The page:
Among the methods developed to identify ash/dust plumes from space [18,19,20,21,22,23], two robust satellite techniques (RST) based algorithms, running on both polar and geostationary satellite data, were used with success in different geographic areas and under different observational conditions [24,25,26,27,28,29]. These algorithms were tailored in the framework of the European Natural Airborne Disaster Information and Coordination System for Aviation (EUNADICS-AV) project (http://www.eunadics.eu/), which aims at bridging the gap in European-wide data and information availability during airborne hazards.
In this study, we present a validation analysis of RST ash/dust detections against the European Aerosol Research Lidar Network (EARLINET), operating Raman lidars at a continental scale. EARLINET is a unique tool for validation of satellite sensors and algorithms because it provides profiles of quality assured aerosol optical properties [30,31].
Two intense ash/dust events affecting Europe are considered for this first analysis. In particular, the massive Saharan dust episode of May 18–23, 2008, which strongly affected the Mediterranean basin [32], and the significant Eyjafjallajökull (Iceland) eruption of April–May 2010 which caused unprecedented air traffic disruption in Europe [33], are analyzed to assess RST performance at a local scale. These test cases were selected for two reasons. First, both events affected Europe in terms of increased aerosol load and geographic extent. Second, they were extensively investigated using both EARLINET lidar observations [31,34] and the RST detection algorithm [27,35]. In particular, we previously assessed RST ash/dust detections at regional/continental scale, through comparison with some independent and well-established satellite-based aerosol products [25,26,27]). In this work, RST detections, including those from a tailored algorithm version for ash detection for the first time presented and tested here, are validated at local scale using ground-based data, namely the ground-truth EARLINET lidar measurements.

2. Methods

2.1. RST Detection Scheme

The RST multi-temporal technique uses a local variation index called Absolutely Local Index of Change of Environment (ALICE) to identify anomalous signal variations related to perturbing events [24]:
V ( x , y , t ) = V ( x , y , t ) μ V ( x , y ) σ V ( x , y ) .
In Equation (1) V ( x , y , t ) is the satellite signal measured at time t and location ( x , y ) , μ V ( x , y ) is temporal average and σ ( x , y ) is the temporal standard deviation. These terms are calculated at pixel level, by analyzing plurennial time series of homogeneous (i.e., same spectral channels, same calendar month and overpass times) cloud-free satellite records, after using the iterative clipping filter to remove signal outliers. In this work, we implemented the same cloud screening procedure used and described in [27] within the RST process in order to investigate the Saharan dust event of May 2008. The only RST-based method described in [36] was used to filter out meteorological clouds at the high latitude regions (i.e., to investigate the Eyjafjallajökull test case), for the reasons already discussed in [35]. In more detail, to generate the spectral reference fields (i.e., µV and σV in Equation (1) required to run the RST algorithm configurations detailed below, we processed nine years of SEVIRI data acquired at the School of Engineering of University of Basilicata (UNIBAS) (Italy) receiving station between 2004 and 2012, in several different time slots (i.e., 08:45 UTC; 10:00 UTC; 21:00 UTC for dust; 06:00 UTC; 07:15–08:45 UTC; 12:00 UTC and 18:00 UTC for the ash event).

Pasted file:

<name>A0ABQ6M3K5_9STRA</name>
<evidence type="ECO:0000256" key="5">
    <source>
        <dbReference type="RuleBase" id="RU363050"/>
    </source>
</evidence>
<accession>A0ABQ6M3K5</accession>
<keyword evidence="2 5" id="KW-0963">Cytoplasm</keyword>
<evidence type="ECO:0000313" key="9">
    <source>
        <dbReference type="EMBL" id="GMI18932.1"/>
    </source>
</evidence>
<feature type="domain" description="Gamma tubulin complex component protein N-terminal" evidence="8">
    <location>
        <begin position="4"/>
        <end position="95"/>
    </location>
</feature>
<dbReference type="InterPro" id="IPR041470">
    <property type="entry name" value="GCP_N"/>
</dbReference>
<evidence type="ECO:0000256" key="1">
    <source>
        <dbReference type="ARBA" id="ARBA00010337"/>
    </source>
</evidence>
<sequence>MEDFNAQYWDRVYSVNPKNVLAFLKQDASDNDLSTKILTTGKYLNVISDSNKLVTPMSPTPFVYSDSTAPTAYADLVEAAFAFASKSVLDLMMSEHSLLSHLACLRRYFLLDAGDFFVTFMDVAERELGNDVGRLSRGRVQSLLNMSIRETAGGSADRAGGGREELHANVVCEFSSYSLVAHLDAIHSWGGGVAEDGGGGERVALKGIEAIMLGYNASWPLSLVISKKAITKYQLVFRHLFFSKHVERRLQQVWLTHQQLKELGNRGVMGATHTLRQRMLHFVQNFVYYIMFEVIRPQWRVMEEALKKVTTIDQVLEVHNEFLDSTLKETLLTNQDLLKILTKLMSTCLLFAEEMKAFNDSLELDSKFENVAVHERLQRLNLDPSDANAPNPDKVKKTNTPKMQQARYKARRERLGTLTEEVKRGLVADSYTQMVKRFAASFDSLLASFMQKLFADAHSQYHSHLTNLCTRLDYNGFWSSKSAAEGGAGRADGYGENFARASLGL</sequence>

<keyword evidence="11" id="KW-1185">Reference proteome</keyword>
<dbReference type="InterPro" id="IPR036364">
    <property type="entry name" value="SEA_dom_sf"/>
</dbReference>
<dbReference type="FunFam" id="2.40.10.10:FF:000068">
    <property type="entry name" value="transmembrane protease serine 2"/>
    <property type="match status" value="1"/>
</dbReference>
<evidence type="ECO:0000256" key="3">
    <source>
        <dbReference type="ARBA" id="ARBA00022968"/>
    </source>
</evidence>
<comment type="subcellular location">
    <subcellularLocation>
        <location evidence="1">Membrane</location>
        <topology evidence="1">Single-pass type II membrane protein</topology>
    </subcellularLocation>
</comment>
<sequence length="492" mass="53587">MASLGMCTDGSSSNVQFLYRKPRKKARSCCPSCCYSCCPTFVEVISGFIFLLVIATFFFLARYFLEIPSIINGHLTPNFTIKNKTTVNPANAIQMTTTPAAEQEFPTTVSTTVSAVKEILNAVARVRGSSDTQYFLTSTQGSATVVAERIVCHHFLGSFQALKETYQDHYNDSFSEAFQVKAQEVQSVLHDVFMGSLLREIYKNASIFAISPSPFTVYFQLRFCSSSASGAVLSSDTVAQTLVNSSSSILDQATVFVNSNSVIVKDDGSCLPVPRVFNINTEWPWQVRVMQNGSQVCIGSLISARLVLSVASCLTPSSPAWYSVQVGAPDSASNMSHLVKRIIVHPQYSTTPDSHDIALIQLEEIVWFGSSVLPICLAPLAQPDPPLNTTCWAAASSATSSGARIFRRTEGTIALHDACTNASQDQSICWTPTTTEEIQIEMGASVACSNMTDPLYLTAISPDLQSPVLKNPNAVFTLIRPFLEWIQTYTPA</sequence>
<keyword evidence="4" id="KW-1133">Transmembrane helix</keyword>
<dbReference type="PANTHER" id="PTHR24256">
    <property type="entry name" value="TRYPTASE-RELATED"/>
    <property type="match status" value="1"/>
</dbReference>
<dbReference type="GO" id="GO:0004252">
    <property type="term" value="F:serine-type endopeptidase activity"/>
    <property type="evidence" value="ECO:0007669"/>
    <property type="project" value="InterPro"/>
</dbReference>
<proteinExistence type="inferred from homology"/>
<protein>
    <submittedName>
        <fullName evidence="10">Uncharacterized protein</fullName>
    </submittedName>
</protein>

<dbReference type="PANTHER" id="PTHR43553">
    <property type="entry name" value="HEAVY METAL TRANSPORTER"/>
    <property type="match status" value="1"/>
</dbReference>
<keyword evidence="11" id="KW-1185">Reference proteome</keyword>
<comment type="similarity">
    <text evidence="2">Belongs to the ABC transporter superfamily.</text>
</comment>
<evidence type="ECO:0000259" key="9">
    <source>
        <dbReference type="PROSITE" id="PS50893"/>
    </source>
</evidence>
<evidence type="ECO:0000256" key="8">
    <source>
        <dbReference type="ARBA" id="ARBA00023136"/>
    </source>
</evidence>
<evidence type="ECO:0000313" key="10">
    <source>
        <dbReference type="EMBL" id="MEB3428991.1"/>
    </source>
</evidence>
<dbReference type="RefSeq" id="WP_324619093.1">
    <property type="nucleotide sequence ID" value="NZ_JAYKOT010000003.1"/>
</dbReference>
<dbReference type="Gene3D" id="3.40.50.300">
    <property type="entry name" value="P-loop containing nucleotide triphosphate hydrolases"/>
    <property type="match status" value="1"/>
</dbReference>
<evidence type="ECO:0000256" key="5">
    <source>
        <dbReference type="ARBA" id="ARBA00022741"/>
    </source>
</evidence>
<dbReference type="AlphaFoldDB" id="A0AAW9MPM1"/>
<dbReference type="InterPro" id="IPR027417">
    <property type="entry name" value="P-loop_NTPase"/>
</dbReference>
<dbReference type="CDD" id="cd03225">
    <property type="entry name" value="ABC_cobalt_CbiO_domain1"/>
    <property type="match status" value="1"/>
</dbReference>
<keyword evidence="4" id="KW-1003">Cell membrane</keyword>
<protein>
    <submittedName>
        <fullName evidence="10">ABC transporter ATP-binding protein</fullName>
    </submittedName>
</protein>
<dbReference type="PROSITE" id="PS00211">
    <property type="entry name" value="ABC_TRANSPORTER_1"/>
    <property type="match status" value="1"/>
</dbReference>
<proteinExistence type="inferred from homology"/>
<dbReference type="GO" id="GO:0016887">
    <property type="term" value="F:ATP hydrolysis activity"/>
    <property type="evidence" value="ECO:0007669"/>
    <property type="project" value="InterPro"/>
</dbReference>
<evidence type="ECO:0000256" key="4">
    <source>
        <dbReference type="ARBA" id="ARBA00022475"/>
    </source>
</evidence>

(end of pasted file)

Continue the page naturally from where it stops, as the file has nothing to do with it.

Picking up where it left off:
2.1.1. RSTASH Algorithm

The RSTASH algorithm combines two local variation indices to identify volcanic ash by means of SEVIRI data. These indices are defined as:
B T 10.8 B T 12 ( x , y , t ) = [ B T 10.8 ( x , y , t ) B T 12 ( x , y , t ) ] μ B T 10.8 B T 12 ( x , y ) σ B T 10.8 B T 12 ( x , y ) ;
B T 3.9 B T 10.8 ( x , y , t ) = [ B T 3.9 ( x , y , t ) B T 10.8 ( x , y , t ) ] μ B T 3.9 B T 10.8 ( x , y ) σ B T 3.9 B T 10.8 ( x , y ) .
In both Equations, all the terms have the same meaning as Equation (1), in reference to the considered wavelength (e.g., B T 3.9 ( x , y , t ) is the BT measured in the MIR band at around 3.9 µm wavelength). The RSTASH algorithm was tested with success in previous studies despite some limitations [13,37,38,39]. To increase the RSTASH efficiency in discriminating ash from meteorological clouds, an improved algorithm configuration tailored to SEVIRI data, integrating an additional index analyzing visible radiance at 0.6 µm wavelength, was experimented with good results in [35]. Here, to reduce artefacts because of weather clouds on both daytime and nighttime scenes, the B T 8.7 B T 10.8 index is used:
B T 8.7 B T 10.8 ( x , y , t ) = [ B T 8.7 ( x , y , t ) B T 10.8 ( x , y , t ) ] μ B T 8.7 B T 10.8 ( x , y ) σ B T 8.7 B T 10.8 ( x , y ) .
The index in Equation (4), integrated within the standard RSTASH scheme described above, should further increase the confidence level of ash detection, exploiting the peculiar absorption properties of volcanic plumes in this spectral region. In particular, we used the following algorithm arrangement to identify ash pixels (the first two tests are the same of the standard RSTASH detection scheme).